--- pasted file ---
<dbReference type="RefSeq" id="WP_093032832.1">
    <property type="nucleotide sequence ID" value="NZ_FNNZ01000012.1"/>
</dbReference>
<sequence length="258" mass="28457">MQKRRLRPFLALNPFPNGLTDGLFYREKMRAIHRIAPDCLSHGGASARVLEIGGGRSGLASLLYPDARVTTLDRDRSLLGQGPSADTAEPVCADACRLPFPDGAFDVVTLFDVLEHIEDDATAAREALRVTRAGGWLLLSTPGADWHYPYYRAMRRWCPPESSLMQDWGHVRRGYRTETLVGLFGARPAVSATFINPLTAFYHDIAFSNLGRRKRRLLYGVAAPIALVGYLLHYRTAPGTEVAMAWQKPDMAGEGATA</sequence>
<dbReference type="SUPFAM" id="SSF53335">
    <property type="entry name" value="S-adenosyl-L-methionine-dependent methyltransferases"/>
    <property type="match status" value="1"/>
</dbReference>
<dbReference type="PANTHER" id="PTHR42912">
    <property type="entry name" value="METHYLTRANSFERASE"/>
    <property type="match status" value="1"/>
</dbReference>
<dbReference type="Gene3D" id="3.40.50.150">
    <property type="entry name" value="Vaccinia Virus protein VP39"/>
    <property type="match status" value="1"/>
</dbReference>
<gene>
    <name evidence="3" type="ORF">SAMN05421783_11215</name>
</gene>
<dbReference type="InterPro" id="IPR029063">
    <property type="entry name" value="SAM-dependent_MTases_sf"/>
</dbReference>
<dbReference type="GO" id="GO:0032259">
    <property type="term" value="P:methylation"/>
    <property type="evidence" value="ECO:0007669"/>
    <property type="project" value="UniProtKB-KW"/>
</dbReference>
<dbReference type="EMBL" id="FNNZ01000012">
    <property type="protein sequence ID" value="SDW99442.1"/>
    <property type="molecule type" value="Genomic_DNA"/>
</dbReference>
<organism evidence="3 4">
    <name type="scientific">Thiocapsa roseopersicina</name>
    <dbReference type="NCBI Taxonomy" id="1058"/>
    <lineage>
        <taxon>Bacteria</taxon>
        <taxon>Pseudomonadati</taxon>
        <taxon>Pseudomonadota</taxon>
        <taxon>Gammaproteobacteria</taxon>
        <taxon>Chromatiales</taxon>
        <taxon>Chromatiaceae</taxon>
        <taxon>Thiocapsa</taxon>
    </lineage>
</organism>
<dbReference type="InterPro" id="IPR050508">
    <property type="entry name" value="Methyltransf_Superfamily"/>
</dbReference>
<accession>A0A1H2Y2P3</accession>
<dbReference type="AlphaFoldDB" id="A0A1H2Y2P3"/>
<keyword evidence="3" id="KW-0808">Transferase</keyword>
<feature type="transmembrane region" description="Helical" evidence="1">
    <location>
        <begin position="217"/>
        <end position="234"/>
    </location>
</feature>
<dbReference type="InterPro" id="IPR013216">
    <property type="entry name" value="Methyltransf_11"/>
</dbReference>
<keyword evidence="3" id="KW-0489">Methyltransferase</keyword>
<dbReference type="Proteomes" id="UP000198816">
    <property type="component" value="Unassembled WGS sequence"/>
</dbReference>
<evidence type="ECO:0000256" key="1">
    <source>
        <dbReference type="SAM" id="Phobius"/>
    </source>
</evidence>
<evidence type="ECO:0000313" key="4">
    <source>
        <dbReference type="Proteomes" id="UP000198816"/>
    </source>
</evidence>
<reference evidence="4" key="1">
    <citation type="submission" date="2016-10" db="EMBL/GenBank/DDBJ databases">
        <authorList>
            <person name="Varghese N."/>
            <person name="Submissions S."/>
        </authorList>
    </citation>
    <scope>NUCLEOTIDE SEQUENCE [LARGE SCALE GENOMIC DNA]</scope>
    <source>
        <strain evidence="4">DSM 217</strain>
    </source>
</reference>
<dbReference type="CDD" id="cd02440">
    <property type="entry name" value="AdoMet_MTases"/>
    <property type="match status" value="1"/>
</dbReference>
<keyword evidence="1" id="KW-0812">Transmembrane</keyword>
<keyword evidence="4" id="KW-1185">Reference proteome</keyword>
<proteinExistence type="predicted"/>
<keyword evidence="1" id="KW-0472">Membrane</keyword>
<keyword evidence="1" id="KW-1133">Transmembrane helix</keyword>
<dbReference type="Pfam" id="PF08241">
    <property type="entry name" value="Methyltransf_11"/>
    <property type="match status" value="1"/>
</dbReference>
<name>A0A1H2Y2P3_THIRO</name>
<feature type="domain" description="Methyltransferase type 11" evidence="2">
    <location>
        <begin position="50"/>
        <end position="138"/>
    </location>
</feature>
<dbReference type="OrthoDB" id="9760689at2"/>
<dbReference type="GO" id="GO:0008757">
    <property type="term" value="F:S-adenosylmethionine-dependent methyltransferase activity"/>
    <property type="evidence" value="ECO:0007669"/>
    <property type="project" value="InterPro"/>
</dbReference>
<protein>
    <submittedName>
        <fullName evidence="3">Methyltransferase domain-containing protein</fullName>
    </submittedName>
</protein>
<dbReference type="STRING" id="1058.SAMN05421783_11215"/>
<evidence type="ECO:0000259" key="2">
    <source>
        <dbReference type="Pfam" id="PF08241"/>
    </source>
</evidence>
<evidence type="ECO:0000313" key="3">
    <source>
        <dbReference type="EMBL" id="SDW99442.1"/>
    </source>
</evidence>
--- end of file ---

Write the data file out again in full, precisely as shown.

<dbReference type="RefSeq" id="WP_093032832.1">
    <property type="nucleotide sequence ID" value="NZ_FNNZ01000012.1"/>
</dbReference>
<sequence length="258" mass="28457">MQKRRLRPFLALNPFPNGLTDGLFYREKMRAIHRIAPDCLSHGGASARVLEIGGGRSGLASLLYPDARVTTLDRDRSLLGQGPSADTAEPVCADACRLPFPDGAFDVVTLFDVLEHIEDDATAAREALRVTRAGGWLLLSTPGADWHYPYYRAMRRWCPPESSLMQDWGHVRRGYRTETLVGLFGARPAVSATFINPLTAFYHDIAFSNLGRRKRRLLYGVAAPIALVGYLLHYRTAPGTEVAMAWQKPDMAGEGATA</sequence>
<dbReference type="SUPFAM" id="SSF53335">
    <property type="entry name" value="S-adenosyl-L-methionine-dependent methyltransferases"/>
    <property type="match status" value="1"/>
</dbReference>
<dbReference type="PANTHER" id="PTHR42912">
    <property type="entry name" value="METHYLTRANSFERASE"/>
    <property type="match status" value="1"/>
</dbReference>
<dbReference type="Gene3D" id="3.40.50.150">
    <property type="entry name" value="Vaccinia Virus protein VP39"/>
    <property type="match status" value="1"/>
</dbReference>
<gene>
    <name evidence="3" type="ORF">SAMN05421783_11215</name>
</gene>
<dbReference type="InterPro" id="IPR029063">
    <property type="entry name" value="SAM-dependent_MTases_sf"/>
</dbReference>
<dbReference type="GO" id="GO:0032259">
    <property type="term" value="P:methylation"/>
    <property type="evidence" value="ECO:0007669"/>
    <property type="project" value="UniProtKB-KW"/>
</dbReference>
<dbReference type="EMBL" id="FNNZ01000012">
    <property type="protein sequence ID" value="SDW99442.1"/>
    <property type="molecule type" value="Genomic_DNA"/>
</dbReference>
<organism evidence="3 4">
    <name type="scientific">Thiocapsa roseopersicina</name>
    <dbReference type="NCBI Taxonomy" id="1058"/>
    <lineage>
        <taxon>Bacteria</taxon>
        <taxon>Pseudomonadati</taxon>
        <taxon>Pseudomonadota</taxon>
        <taxon>Gammaproteobacteria</taxon>
        <taxon>Chromatiales</taxon>
        <taxon>Chromatiaceae</taxon>
        <taxon>Thiocapsa</taxon>
    </lineage>
</organism>
<dbReference type="InterPro" id="IPR050508">
    <property type="entry name" value="Methyltransf_Superfamily"/>
</dbReference>
<accession>A0A1H2Y2P3</accession>
<dbReference type="AlphaFoldDB" id="A0A1H2Y2P3"/>
<keyword evidence="3" id="KW-0808">Transferase</keyword>
<feature type="transmembrane region" description="Helical" evidence="1">
    <location>
        <begin position="217"/>
        <end position="234"/>
    </location>
</feature>
<dbReference type="InterPro" id="IPR013216">
    <property type="entry name" value="Methyltransf_11"/>
</dbReference>
<keyword evidence="3" id="KW-0489">Methyltransferase</keyword>
<dbReference type="Proteomes" id="UP000198816">
    <property type="component" value="Unassembled WGS sequence"/>
</dbReference>
<evidence type="ECO:0000256" key="1">
    <source>
        <dbReference type="SAM" id="Phobius"/>
    </source>
</evidence>
<evidence type="ECO:0000313" key="4">
    <source>
        <dbReference type="Proteomes" id="UP000198816"/>
    </source>
</evidence>
<reference evidence="4" key="1">
    <citation type="submission" date="2016-10" db="EMBL/GenBank/DDBJ databases">
        <authorList>
            <person name="Varghese N."/>
            <person name="Submissions S."/>
        </authorList>
    </citation>
    <scope>NUCLEOTIDE SEQUENCE [LARGE SCALE GENOMIC DNA]</scope>
    <source>
        <strain evidence="4">DSM 217</strain>
    </source>
</reference>
<dbReference type="CDD" id="cd02440">
    <property type="entry name" value="AdoMet_MTases"/>
    <property type="match status" value="1"/>
</dbReference>
<keyword evidence="1" id="KW-0812">Transmembrane</keyword>
<keyword evidence="4" id="KW-1185">Reference proteome</keyword>
<proteinExistence type="predicted"/>
<keyword evidence="1" id="KW-0472">Membrane</keyword>
<keyword evidence="1" id="KW-1133">Transmembrane helix</keyword>
<dbReference type="Pfam" id="PF08241">
    <property type="entry name" value="Methyltransf_11"/>
    <property type="match status" value="1"/>
</dbReference>
<name>A0A1H2Y2P3_THIRO</name>
<feature type="domain" description="Methyltransferase type 11" evidence="2">
    <location>
        <begin position="50"/>
        <end position="138"/>
    </location>
</feature>
<dbReference type="OrthoDB" id="9760689at2"/>
<dbReference type="GO" id="GO:0008757">
    <property type="term" value="F:S-adenosylmethionine-dependent methyltransferase activity"/>
    <property type="evidence" value="ECO:0007669"/>
    <property type="project" value="InterPro"/>
</dbReference>
<protein>
    <submittedName>
        <fullName evidence="3">Methyltransferase domain-containing protein</fullName>
    </submittedName>
</protein>
<dbReference type="STRING" id="1058.SAMN05421783_11215"/>
<evidence type="ECO:0000259" key="2">
    <source>
        <dbReference type="Pfam" id="PF08241"/>
    </source>
</evidence>
<evidence type="ECO:0000313" key="3">
    <source>
        <dbReference type="EMBL" id="SDW99442.1"/>
    </source>
</evidence>